The Pretty Things were an enigma. Any garage fan knows them and knows them well. Their reputation among that crowd as an inventive and wild, pounding UK band that produced songs that could peel paint off of a wall is well earned. Songs like Rosalyn, Don't Bring Me Down, Come See Me and Midnight to Six Man (see video below) secured that reputation in stone. But ask anyone else, "what'cha think of the Pretty Things?" and you are going to receive a look as desolate and unforgiving as the Sahara desert itself.
The band bubbled up in London in 1964 after Dick Taylor left his night job as the Rolling Stones bassist to form his own group where he would allow himself to play lead guitar. Taylor and raspy throated singer Phil May would front the beat band infamous for stage shows of debauchery and drunken punch-ups in any number of far away countries. It was an act that would win mostly male fans and influence numerous other bands in countries like Holland, Sweden, Germany and Australia. In America, they did nothing. Barely even got a label to release their stuff. By 1967, like so many other British bands (The Yardbirds and the Zombies come to mind), the band began to shows signs of buckling under the pressure of constant touring and recording and generally bad management. And on that last point, following the success of Sgt. Peppers by the Beatles, The Pretty Things management decided the blues based band needed to do a big production psychedelic album. Oh Joy. That album is the over produced, string-laden, gimmick filled Emotions. I'll be honest with you, it's not my favorite album. But it does have some gems. And one of those gems is today's SOTW. The song is the last song on the album and it is the wonderfully understated My Time, a band composition. The song finds the band exploring pop sensibilities and, unlike much of the rest of the album, the horn arrangement is tasteful and appropriately used as ambience. Taylor's restrained but driving guitar work is front and center and John Stax's bass work (particularly at the end of the song) adds a wonderful dynamic to the song. And of course, their is Phil May's quizzical vocals that question the path he is on.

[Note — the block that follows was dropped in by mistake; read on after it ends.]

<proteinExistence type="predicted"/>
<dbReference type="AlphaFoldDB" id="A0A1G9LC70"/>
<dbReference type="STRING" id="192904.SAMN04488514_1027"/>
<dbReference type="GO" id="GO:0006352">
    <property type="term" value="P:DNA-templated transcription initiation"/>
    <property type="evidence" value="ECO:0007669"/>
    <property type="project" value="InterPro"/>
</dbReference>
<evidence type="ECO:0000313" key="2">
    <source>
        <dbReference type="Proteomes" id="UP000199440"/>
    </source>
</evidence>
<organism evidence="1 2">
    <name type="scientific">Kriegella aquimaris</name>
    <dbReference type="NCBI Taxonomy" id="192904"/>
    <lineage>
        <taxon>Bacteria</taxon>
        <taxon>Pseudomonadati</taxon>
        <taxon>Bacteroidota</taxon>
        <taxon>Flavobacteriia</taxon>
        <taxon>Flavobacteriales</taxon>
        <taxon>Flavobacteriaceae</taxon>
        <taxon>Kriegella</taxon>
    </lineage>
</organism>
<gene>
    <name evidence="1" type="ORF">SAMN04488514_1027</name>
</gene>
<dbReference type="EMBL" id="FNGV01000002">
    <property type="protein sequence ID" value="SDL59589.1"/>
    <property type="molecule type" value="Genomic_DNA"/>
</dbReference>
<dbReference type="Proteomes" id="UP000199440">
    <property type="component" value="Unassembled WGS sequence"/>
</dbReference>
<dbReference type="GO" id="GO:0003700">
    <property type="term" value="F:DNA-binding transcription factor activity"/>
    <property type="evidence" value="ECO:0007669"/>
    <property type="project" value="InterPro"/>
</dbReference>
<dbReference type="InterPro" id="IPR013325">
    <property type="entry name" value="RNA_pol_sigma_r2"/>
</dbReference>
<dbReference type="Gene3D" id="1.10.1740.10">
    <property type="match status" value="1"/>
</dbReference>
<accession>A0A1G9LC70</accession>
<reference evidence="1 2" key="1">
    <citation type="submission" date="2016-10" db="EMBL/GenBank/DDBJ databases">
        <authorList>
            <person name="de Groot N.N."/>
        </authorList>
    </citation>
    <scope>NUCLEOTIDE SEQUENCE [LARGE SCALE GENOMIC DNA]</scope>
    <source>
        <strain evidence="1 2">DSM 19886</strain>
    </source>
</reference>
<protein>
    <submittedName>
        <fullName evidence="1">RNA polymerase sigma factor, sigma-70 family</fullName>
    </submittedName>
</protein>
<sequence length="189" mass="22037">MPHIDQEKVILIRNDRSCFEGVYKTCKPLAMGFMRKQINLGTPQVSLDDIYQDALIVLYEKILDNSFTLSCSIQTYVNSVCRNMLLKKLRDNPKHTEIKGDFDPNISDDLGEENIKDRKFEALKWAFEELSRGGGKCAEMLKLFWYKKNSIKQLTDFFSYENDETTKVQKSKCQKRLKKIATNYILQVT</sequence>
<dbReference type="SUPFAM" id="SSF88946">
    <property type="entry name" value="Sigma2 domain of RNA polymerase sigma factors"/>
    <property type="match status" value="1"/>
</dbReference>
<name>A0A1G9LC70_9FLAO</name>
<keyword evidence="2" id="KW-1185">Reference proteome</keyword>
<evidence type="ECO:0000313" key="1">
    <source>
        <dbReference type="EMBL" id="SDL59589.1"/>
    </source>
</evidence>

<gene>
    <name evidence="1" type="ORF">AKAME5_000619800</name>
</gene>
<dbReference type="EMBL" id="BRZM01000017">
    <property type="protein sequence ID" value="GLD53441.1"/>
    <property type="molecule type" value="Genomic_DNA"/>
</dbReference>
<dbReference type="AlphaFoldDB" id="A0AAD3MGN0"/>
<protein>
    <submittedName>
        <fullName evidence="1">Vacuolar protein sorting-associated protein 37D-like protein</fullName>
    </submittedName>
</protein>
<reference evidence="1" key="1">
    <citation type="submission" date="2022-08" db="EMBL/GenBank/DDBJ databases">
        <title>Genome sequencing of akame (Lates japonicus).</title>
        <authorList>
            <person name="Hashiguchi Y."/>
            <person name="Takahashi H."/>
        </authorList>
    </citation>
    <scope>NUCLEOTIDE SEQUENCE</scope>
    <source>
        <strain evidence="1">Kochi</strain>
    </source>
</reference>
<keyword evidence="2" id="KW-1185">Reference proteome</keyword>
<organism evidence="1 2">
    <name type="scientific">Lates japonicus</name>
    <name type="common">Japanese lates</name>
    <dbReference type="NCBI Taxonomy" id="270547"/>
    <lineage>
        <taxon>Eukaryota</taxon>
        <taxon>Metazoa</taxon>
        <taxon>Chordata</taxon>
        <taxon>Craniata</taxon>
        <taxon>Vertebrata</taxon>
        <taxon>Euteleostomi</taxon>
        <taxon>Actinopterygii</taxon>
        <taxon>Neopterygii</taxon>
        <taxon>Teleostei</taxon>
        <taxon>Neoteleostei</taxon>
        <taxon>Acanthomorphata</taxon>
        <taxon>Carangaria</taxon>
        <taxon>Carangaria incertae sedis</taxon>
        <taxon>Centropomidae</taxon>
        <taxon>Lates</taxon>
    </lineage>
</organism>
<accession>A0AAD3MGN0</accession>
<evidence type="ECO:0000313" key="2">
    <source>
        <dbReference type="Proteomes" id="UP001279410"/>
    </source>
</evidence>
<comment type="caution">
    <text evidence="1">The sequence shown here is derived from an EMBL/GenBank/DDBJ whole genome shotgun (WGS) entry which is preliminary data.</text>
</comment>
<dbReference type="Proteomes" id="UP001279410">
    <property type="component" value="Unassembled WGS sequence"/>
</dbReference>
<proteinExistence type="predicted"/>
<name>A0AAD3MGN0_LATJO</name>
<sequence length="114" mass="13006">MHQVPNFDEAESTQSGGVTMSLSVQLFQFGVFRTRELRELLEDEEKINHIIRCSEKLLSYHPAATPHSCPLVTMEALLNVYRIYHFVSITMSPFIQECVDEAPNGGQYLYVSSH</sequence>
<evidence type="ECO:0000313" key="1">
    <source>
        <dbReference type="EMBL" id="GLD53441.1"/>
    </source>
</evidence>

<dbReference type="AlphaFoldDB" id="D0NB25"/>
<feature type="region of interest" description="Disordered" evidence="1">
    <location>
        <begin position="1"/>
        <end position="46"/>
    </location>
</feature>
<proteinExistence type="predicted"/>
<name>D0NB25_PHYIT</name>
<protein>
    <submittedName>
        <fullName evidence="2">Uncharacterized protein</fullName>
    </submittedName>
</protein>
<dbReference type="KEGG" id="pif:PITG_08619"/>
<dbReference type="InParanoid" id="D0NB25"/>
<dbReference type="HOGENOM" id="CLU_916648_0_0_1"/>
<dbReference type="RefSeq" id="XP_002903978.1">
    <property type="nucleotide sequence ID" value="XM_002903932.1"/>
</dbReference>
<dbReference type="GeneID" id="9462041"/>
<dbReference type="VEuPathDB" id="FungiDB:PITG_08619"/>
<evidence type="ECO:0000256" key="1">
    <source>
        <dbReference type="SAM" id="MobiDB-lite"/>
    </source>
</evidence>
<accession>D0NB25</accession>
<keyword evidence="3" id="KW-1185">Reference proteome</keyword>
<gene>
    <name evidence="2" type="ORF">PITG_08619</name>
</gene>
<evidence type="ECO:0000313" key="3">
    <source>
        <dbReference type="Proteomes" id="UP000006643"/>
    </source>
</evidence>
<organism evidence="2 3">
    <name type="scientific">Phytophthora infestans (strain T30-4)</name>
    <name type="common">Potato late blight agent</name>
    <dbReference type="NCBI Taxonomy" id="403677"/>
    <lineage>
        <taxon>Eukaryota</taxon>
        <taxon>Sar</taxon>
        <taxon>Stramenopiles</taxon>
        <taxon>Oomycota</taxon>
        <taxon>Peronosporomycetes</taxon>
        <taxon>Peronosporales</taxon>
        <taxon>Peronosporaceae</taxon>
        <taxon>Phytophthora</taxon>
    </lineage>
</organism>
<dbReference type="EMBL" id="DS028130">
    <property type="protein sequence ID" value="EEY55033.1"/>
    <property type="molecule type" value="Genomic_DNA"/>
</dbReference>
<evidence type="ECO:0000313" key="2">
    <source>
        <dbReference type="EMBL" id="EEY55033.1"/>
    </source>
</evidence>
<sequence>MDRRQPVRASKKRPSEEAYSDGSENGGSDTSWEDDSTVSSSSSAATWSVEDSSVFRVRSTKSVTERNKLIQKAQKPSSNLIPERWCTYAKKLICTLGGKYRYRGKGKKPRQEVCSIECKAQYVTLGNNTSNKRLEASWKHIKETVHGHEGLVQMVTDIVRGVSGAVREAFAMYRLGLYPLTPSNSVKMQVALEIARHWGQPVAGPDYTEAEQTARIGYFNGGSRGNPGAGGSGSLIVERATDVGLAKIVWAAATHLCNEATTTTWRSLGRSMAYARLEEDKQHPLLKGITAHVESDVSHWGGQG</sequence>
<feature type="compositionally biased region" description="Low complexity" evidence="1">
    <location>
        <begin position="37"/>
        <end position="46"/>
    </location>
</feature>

It's not the wild raver the band was known for, but, in my opinion, that is one of the reasons it works so well. Enjoy The Pretty Things performing My Time.
And here is a video of them on German TV performing (live) Midnight To Six Man.
Have a great week.